During the online International Symposium of Adapted Physical Activity (ISAPA) in June 2021 te results of the SEDY2 project were presented.
The Erasmus+ Sport Empowers Disabled Youth 2 (SEDY 2) project addresses the topic of encouraging inclusion and equal opportunities in sport. Currently, different terminology about inclusion is being used in different countries, making it difficult to compare findings and to set unilineal goals and targets. In order to tackle the issues that are currently preventing youth with disabilities from participating in sports, the primary purpose of this study is to reach a consensus statement on what inclusive sport truly means. Literature shows that inclusion is a question about individual choice of a sporting activity across a continuum of segregated, integrated and inclusive approaches (Kiuppis, 2018) considered as The inclusion spectrum (Stevenson & Black, 2011). Most of the existing research is not based on the authentic wishes and feelings of children and young people with a disability themselves. Therefore, the main research question is ‘Inclusion in sport: what does it mean in practice?’
To ensure that the authentic views, wishes and feelings regarding inclusion in sport were attained, online focus groups interviews were conducted with children and young people with a disability, their parents and sport professionals in Finland, Lithuania, Portugal and The Netherlands. Data is coded and analysed with Maxqda through the method of thematic content analysis.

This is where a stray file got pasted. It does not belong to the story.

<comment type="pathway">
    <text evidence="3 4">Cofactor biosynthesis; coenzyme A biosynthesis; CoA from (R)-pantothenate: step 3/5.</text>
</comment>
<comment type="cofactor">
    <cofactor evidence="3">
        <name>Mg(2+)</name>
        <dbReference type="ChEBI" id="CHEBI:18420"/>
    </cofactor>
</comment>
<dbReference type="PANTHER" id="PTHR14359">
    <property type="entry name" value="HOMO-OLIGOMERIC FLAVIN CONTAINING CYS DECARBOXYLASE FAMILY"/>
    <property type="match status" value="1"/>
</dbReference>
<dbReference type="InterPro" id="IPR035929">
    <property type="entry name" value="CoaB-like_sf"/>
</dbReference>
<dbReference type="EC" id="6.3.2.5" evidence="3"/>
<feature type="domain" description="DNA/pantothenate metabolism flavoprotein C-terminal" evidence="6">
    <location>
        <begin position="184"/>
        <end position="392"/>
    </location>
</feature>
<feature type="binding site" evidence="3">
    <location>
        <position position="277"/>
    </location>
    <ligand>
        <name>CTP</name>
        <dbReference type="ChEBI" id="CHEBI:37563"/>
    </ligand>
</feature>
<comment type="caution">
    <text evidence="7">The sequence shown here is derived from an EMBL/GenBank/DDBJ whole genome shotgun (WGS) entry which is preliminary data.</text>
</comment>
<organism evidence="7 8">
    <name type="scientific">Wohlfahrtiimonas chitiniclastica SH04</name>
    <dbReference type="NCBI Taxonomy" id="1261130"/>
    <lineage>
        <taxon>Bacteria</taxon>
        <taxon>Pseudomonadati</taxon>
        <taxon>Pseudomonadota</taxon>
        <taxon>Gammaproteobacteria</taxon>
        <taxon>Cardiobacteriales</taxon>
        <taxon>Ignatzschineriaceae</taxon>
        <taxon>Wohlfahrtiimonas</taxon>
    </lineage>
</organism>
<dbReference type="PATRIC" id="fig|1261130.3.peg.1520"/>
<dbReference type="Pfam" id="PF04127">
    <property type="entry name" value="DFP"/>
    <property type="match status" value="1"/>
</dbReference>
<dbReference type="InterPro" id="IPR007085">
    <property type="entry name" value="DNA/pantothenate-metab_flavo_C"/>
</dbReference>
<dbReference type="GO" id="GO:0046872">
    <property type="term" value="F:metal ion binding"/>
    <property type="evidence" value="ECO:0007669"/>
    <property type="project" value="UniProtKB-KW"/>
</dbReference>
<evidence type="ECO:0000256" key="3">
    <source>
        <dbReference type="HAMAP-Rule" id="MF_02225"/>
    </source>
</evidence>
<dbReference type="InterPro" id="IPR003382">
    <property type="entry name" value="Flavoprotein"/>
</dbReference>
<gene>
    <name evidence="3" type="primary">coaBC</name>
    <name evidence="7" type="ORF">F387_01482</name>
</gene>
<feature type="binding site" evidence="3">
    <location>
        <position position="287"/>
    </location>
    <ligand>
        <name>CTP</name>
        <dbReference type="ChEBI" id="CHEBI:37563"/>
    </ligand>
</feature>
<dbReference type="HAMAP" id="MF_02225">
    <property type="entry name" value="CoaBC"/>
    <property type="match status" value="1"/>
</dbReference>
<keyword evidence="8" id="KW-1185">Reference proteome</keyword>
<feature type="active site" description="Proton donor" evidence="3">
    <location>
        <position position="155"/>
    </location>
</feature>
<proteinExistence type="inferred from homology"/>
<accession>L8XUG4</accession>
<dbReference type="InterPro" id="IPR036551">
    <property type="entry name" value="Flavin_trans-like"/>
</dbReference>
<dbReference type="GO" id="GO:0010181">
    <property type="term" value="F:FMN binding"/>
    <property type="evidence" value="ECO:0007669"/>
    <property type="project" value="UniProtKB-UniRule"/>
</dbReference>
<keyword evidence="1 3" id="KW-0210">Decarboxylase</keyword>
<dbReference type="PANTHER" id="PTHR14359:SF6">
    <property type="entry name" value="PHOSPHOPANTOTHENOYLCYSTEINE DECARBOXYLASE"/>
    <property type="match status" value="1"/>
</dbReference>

All four countries conducted a focus group with each stakeholder group: children with a disability themselves, their parents and sport professionals. In total 12 focus group interviews were conducted. Preliminary results show that inclusion is about individual needs and wishes and is associated with terms as feeling welcome, taking part, having a choice and equal opportunity. “…it is equal opportunities for all to participate and that, that you are part of like a group and, and that feeling of being part of a group and that you feel welcome.” Focus groups with professionals found that for them inclusion is not the same as inclusion policy. “I think we are talking about the same thing, and we feel the same way, but if we compare that to the inclusion policy or the sports covenant, maybe we are not always talking about the same thing.” All focus groups will be analysed and the results will be presented during the session.
Results have been discussed within the SEDY project group with sport organisations, Paralympic Committees and Universities of Applied Sciences to reach internal consensus. In order to tackle the issues that are currently preventing people with disabilities from participating in sports, there is need to reach a broad consensus statement on what inclusive sport truly means. Therefore the next is to discuss the results externally, to reach broad consensus. This can be taken as starting point for actual steps of improvement to include more children with disabilities in sport.